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The Lockheed Martin Joint Strike Fighter Cooperative Avionics Test Bed ("CATBird") aircraft recently completed a two-week deployment to Edwards Air Force Base, Calif., where it demonstrated the robust qualities of avionics systems being developed for the F-35 Lightning II. The deployment included successful airborne testing of the F-35 Lightning II radar, electronic warfare and communications/navigation/identification systems and more than 2.8 million lines of mission systems flight software. The testing reduces hardware and software risks that cannot be retired in ground laboratories and individual sensor test beds before testing of the first mission systems equipped F-35 aircraft later this year.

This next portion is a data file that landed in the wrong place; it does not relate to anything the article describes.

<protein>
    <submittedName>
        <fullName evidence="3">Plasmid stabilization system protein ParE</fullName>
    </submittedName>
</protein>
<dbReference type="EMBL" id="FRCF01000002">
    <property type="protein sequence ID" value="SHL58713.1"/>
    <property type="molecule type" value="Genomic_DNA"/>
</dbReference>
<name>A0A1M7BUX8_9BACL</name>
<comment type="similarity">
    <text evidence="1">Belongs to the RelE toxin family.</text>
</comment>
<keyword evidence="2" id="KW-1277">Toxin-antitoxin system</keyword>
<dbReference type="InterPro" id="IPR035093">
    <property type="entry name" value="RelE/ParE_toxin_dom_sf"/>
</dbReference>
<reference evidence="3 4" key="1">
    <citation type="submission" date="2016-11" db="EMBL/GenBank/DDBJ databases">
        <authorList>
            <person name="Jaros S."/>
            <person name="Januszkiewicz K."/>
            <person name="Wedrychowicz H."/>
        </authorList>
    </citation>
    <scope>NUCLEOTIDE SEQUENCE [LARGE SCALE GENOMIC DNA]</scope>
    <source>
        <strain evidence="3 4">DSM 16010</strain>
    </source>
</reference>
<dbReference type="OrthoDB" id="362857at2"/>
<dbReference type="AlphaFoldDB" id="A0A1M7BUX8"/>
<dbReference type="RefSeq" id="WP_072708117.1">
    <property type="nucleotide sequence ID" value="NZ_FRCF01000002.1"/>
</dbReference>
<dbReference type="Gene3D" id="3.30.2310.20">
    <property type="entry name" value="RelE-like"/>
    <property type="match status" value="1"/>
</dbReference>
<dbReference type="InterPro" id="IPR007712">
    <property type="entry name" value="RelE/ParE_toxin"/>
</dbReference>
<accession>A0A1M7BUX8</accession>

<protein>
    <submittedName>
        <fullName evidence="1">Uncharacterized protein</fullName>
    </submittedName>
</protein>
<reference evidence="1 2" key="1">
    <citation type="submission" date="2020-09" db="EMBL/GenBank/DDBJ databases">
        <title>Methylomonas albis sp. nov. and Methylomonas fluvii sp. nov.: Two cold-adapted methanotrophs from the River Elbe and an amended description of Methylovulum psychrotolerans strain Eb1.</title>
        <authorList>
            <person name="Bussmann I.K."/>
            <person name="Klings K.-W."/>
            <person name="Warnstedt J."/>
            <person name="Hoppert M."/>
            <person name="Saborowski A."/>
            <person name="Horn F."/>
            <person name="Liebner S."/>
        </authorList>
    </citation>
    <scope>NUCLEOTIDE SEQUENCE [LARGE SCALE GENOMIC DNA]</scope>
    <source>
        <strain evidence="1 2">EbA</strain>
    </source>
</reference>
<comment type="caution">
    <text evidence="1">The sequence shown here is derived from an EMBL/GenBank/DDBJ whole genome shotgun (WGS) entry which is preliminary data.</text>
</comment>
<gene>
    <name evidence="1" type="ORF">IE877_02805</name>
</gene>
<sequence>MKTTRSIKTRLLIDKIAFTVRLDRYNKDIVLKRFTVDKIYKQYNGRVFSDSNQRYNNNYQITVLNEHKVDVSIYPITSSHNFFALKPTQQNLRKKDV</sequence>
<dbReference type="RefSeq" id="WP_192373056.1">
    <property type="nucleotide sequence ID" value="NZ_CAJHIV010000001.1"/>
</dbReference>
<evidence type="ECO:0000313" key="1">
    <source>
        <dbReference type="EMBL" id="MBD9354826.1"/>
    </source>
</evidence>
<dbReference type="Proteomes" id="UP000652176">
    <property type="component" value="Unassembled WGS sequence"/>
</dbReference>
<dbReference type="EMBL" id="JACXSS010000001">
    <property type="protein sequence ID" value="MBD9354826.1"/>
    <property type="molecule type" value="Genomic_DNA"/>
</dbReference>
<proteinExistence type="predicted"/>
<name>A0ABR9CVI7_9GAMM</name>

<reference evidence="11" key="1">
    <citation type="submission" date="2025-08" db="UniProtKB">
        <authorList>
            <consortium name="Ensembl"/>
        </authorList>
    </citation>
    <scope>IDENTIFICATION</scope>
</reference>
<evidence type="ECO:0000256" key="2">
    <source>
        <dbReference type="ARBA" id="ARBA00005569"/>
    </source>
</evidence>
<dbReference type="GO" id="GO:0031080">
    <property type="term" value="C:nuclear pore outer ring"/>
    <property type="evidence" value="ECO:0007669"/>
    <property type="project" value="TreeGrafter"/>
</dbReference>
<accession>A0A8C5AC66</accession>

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The General Aviation Manufacturers Association (GAMA) stated that in the first three months of 2009, deliveries of general aviation airplanes totaled 462 units, a 41.1 percent drop from the same period last year, with industry billings falling 18.2 percent to $4.34 billion. “This is an extremely difficult time for our industry,” said GAMA President and CEO, Pete Bunce.  “We are dealing first and foremost with the severe negative effects of a worldwide economic downturn, but also with unwarranted criticism focused on the industry.  The result has been the cancellation of orders for new airplanes and the loss of more than 15,000 high-paying jobs for American workers over the last several months.  The reality is that the U.S. general aviation industry leads the world in innovation and remains one of the few American industries with a positive balance of trade.”   Bunce added, “We will continue to work with governments around the world to recognize that general aviation can play a key role in propelling the economic recovery.” The piston airplane segment was down 55.1 percent in the first quarter, with 179 units delivered as compared to 399 airplanes in the first three months of 2008.  The turboprop segment was the only segment that experienced growth in the first quarter with 92 units delivered, up from 89 units during the same period in 2008 for a 3.4 percent increase.  Business jet shipments fell 35.7 percent in the first quarter with 191 airplanes delivered, as compared to 297 business jets in the first quarter of 2008.